1. Thyme and Time (May 14, 2020)
  2. Foliage and Interim (April 24, 2020)
  3. Bulbs and Bytes (April 20, 2020)
  4. Clear Air and Leitmotifs (April 13, 2020)
  5. Omission and Commission (April 7, 2020)
  6. Emerging and Excess (April 6, 2020)
  7. Empty Skies and Empty Wallets (April 3, 2020)
  8. The First Note (April 1, 2020)

on our country, and the countryside, from rural Rappahannock County, Virginia

Dick Clarke spent 30 years in the U.S. Government, including as Special Advisor to the President on terrorism and cyber security. Since having left government in 2003, he has authored or co-authored nine books, including the #1 New York Times Bestseller, Against All Enemies. From reflections on the past, musings about the present, and hopes for the future, “Notes from the Rapp” is written from his home in Rappahannock County, Virginia.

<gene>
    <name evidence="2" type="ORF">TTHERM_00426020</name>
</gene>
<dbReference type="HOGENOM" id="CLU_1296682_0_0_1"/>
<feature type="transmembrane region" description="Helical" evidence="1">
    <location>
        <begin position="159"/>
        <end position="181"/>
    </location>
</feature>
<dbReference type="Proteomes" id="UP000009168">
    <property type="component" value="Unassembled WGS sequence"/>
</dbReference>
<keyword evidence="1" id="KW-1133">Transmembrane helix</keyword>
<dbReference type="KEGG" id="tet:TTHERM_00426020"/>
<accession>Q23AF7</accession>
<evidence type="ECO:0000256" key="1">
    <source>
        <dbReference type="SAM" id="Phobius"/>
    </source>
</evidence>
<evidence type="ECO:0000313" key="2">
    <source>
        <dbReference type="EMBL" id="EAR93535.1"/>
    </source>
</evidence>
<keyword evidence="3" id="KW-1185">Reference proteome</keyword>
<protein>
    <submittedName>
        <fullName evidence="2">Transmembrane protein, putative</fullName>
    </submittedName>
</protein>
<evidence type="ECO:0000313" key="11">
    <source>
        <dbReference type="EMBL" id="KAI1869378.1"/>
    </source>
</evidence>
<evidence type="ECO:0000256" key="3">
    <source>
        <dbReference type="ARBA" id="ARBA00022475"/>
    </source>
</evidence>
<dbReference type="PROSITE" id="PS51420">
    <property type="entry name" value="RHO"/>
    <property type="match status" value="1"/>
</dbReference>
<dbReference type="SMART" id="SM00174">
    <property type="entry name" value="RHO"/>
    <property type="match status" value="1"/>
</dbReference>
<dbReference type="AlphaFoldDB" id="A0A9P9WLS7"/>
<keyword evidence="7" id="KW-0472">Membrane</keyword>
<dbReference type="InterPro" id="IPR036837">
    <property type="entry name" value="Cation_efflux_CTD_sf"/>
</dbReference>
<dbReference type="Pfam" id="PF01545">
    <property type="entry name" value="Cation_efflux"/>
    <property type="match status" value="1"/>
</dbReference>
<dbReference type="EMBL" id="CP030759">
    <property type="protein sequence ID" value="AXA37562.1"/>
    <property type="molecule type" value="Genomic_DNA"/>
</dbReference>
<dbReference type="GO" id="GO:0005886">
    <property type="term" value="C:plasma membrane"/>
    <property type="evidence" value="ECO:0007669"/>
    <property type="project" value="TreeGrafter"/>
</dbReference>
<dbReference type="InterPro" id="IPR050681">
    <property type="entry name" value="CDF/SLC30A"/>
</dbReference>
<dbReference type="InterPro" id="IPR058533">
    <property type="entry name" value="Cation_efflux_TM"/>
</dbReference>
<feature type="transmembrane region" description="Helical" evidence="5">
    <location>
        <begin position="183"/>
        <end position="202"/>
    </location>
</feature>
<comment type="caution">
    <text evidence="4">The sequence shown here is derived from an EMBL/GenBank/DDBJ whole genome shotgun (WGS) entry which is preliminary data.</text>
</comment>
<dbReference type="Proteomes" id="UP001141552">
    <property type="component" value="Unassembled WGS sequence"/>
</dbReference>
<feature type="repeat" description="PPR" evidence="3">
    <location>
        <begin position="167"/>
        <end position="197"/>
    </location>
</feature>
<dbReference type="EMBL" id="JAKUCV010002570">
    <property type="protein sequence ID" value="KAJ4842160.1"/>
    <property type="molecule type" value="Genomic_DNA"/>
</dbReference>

Thyme and Time

In a normal year…” So many conversations begin with or include that phrase. In a normal year here in Rappahannock County we would wait patiently until May Day to place our herbs in the ground.  But, of course, this is in many ways a most abnormal year.  [Read more]

Foliage and Interim

The variety of tree species in Rappahannock County is an aspect of its rural beauty that I find so rewarding. Poplar, maple, oak, pine, magnolia, cherry, dogwood, locust, ash, redbud and willow dot the county. Some of us have added non-native varietals, such as the myriad types of Japanese maple. Indeed, the largest source of Japanese maples east of the Mississippi is hidden away down a dirt road not far from here. [Read more]

Bulbs and Bytes

Perhaps I have never paid as much attention to them before, but I do believe the Spring flowers in Rappahannock this year were unusually beautiful. Or maybe it was just that any sign of color, beauty, or promise seemed more needed and more welcome during this period of the plague. The tulips around my house were magnificent and remarkably resistant to deer (or more likely the deer were deterred by the obvious and more consistent human presence in the area). For several weeks I was able to harvest new tulips, varied by colors and mild scents, for dining table bouquets. Mixed with a sprig of forsythia, redbud, or dogwood, they brought the glory of the outdoors inside. [Read more]

Notes from the Rapp

For more by Richard Clarke, visit richardaclarke.net